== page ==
The plan

The five- to six-floor garage will be located at the lot closest to the Convention Center between Coliseum Drive and Firestone Road.

The initial engineering plan is scheduled to be complete by early November and be put out to bid, according to city of North Charleston project manager Adam MacConnell. The contract will be awarded in January.

"We think this may offer an opportunity for additional development in and around the Coliseum," MacConnell said. "North Charleston is starting to come into its own. Additional entertainment-type areas might allow additional development to create a true entertainment district in the area."

During construction, around 400 of the complex's spaces will be out of commission, leaving approximately 2,000 available, said the Coliseum's director of marketing, Alan Coker.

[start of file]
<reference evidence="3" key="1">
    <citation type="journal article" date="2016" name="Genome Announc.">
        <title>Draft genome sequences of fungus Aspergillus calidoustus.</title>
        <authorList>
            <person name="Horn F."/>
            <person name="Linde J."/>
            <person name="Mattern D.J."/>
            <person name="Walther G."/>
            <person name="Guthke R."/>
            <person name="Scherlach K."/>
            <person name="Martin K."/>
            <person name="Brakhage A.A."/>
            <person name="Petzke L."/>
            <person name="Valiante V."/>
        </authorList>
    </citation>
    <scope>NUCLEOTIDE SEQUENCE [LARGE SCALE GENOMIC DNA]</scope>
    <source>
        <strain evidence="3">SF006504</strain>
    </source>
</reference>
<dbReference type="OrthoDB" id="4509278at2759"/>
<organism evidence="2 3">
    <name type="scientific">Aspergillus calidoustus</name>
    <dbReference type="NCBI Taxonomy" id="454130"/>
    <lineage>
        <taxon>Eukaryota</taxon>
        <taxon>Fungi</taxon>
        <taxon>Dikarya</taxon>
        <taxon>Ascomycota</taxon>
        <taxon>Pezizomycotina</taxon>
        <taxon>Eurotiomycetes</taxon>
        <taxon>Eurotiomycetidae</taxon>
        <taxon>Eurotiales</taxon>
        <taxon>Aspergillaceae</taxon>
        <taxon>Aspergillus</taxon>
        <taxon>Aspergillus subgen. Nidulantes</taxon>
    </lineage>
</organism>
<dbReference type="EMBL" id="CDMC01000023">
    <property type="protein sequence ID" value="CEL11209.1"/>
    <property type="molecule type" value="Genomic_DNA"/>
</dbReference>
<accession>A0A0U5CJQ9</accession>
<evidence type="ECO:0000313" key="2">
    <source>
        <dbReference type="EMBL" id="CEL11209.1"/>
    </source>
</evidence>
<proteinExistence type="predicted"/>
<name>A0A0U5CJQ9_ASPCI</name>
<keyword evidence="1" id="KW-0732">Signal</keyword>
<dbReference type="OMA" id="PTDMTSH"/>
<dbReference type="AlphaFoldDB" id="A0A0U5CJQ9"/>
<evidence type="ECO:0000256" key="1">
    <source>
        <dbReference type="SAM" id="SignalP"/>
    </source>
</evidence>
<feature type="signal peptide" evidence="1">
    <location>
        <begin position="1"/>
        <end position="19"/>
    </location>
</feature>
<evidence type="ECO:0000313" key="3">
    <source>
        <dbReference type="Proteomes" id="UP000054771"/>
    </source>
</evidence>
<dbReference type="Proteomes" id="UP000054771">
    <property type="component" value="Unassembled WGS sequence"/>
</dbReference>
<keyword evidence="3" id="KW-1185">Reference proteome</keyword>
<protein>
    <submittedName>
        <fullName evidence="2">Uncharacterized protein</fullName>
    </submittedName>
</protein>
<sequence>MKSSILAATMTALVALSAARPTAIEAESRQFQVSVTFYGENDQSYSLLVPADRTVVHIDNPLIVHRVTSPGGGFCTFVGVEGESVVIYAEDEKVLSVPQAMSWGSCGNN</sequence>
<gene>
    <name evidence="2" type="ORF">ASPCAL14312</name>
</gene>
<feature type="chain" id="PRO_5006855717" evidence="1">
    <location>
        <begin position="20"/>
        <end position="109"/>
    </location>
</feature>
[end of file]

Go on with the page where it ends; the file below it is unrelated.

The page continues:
Satellite lots, with complimentary shuttle service to the Coliseum and Convention Center, will be activated on an event-by-event basis. Historically, the Coliseum has used the North Charleston Fire Museum and Tanger Outlets for off-site parking when needed, and parking alerts with shuttle schedules have recently been issued for high-attendance shows, such as Thomas Rhett and Ed Sheeran.

"When we do use off-site parking, we'll send out advance information (locations, times, shuttle info, etc.) through the media, social media and emails to ticket buyers," Coker said.

These satellite lots will still cost attendees $10 a space, the same as each space in the directly adjacent lots. The price rose from $5 to $10 in February. Future parking-garage spaces are set to stay at $10 but could increase as the area continues to develop and the garage gains potential as a multi-business-use space.

"Parking garages are extremely expensive for what they are, just concrete and steel," MacConnell said. "It's costing $20,000 to 25,000 per space to construct and will take a lot of parking to pay it off. Current parking is $10 per event, but that is always subject to change every few years."